When social media changes our beauty perception

We’re living in the age of innovation when social media has increased in popularity more than ever. Various types of social apps where million of people create everyday their own profile and communicate with each other, somehow change our definition of what is “beautiful”. 

Are you using Facetune, Snapchat or Photogenic? In case you don’t know, they are the perfect apps to photoshop your face and your body on a click. Don’t need a surgery, just spend a few minutes on these apps, and you’ll get perfect physical traits. 

Just as we use social media to promote ourselves, thousands of celebrities, models, companies and brands, we also use it to create an image of perfection. It's hard not to see a multitude of perfectly bronzed beauties with amazingly sculpted abs, legs that go on for days, and perky, perfectly rounded tushies. 

On the one hand, thousands of Instagram accounts promote images of perfectly sculpted men and women. On the other hand, with #beforeandafter hashtag, you can easily find on instagram these related accounts (@celebbeforeafter for example) which reveals the truth with the first image usually featuring a body that's hunched over with a rounded belly and large thighs, while the second image showing a body that's fit, sexy and ripped.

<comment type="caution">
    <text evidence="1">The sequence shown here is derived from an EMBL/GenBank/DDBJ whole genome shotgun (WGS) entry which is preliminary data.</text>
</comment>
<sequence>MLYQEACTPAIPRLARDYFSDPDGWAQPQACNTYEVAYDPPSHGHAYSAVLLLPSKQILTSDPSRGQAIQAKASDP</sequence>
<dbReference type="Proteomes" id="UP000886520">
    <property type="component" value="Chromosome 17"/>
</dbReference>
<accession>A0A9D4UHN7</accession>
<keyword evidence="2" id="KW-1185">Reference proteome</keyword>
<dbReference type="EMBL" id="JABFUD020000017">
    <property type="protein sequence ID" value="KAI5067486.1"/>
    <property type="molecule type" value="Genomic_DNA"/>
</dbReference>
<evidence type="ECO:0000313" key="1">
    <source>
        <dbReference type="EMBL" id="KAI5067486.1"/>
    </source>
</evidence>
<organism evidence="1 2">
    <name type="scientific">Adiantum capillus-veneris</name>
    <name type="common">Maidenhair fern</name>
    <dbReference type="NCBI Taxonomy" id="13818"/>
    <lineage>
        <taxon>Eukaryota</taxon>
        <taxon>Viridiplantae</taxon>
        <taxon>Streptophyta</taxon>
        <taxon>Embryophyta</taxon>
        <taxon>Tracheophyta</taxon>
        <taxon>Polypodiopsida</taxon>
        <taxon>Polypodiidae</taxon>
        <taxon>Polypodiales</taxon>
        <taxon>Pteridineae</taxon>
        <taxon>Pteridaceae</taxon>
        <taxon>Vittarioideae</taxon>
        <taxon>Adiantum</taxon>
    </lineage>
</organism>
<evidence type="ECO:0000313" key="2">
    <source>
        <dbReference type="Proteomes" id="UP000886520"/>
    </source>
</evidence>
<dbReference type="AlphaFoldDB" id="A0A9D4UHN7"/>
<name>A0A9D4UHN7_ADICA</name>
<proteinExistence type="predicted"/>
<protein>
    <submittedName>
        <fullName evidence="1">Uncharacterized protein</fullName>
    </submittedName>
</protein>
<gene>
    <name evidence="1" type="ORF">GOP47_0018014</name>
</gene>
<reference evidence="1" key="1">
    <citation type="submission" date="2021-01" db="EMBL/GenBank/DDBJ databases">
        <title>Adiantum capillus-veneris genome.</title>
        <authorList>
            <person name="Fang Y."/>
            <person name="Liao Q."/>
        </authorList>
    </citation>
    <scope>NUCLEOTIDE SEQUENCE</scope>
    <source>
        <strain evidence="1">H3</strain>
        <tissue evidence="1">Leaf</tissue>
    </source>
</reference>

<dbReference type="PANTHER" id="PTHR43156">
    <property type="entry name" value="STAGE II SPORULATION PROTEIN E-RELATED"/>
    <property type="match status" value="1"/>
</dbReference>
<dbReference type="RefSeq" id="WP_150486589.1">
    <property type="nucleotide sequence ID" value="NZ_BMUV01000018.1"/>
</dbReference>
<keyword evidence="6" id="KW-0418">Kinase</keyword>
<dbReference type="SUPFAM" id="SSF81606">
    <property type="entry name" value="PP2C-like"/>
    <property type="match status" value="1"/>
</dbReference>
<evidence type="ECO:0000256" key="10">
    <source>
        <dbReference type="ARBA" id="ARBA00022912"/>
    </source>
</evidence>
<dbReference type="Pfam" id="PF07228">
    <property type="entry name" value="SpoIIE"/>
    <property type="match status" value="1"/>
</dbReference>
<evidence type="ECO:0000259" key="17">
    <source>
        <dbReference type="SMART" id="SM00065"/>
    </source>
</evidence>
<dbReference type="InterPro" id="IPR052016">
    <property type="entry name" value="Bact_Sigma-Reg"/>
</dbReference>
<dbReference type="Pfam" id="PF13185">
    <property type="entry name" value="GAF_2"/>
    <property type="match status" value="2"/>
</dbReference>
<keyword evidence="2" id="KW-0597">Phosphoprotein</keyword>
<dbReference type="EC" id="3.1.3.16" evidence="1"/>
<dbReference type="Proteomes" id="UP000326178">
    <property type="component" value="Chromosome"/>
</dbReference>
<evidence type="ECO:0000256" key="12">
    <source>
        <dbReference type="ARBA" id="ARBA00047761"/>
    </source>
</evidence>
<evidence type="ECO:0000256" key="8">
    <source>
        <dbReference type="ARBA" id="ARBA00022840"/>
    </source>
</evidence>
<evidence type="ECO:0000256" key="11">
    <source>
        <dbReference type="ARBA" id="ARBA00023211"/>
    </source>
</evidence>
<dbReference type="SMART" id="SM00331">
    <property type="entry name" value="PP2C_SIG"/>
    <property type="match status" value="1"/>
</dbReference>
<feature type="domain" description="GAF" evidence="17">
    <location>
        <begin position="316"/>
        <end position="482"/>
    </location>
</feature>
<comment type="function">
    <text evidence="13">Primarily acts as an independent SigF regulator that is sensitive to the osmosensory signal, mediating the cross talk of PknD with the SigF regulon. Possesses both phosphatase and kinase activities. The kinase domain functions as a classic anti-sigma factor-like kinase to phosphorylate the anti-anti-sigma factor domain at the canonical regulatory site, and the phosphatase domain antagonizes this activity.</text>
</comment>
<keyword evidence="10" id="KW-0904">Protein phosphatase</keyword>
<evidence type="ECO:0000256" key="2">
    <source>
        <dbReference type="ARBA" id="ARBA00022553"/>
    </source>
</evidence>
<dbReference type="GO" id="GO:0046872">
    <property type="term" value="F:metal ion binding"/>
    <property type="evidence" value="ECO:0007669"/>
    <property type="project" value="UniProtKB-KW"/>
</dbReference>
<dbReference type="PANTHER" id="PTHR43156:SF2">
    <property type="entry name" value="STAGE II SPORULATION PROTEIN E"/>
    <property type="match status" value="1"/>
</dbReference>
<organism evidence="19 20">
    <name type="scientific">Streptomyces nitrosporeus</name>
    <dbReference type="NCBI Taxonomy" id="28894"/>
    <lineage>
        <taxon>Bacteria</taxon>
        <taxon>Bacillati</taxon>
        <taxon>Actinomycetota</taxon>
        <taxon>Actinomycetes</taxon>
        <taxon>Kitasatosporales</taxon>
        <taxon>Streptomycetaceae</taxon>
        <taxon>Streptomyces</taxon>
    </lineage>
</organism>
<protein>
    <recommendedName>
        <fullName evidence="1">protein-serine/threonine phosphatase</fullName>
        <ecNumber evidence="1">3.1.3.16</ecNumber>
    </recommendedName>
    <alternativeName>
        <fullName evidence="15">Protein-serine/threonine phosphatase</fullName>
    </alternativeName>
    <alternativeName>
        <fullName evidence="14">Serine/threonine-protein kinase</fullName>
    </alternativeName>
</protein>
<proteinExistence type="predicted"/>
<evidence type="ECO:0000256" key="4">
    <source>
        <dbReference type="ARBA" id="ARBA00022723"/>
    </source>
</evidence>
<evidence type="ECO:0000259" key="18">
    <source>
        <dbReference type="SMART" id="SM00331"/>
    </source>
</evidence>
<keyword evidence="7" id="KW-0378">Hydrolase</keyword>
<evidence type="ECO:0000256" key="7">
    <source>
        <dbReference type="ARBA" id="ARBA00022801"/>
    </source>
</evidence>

In a survey of 227 female university students, women reported that they tend to compare their own appearance negatively with their peer group and with celebrities while browsing Facebook. The comparison group that had the strongest link to body image concerns was distant peers, or acquaintances.

A new phenomenon called “Snapchat dysmorphia” has popped up, where patients are seeking out surgery to help them appear like the filtered versions of themselves.

In a world where you are measured by how many likes you receive, it's not surprising that so many young men and women come along with a medical surgery decision. According to the American Society of Plastic Surgeons (ASPS), almost 18 million people underwent surgical and minimally invasive cosmetic procedures in the United States in 2018.

Meanwhile, the #bodypositive trend is raising around the world in boosting women and men's satisfaction with their own bodies. They think that blogs, instagram accounts and twitter hashtags galore call for a celebration of different body shapes, ethnicities, and ages. Their presence on social media are shaking up pervasive definitions of what is and what is not beautiful. 

For all who is interested in the practice of aesthetics, here’s our interview with Dr. Eva Carpogo who, by her studies, show that body aesthetic is more than just a frivolous cultural aspect. She will share her pieces of knowledge about body aesthetics, its revolution through generations and how you can go further on this topic.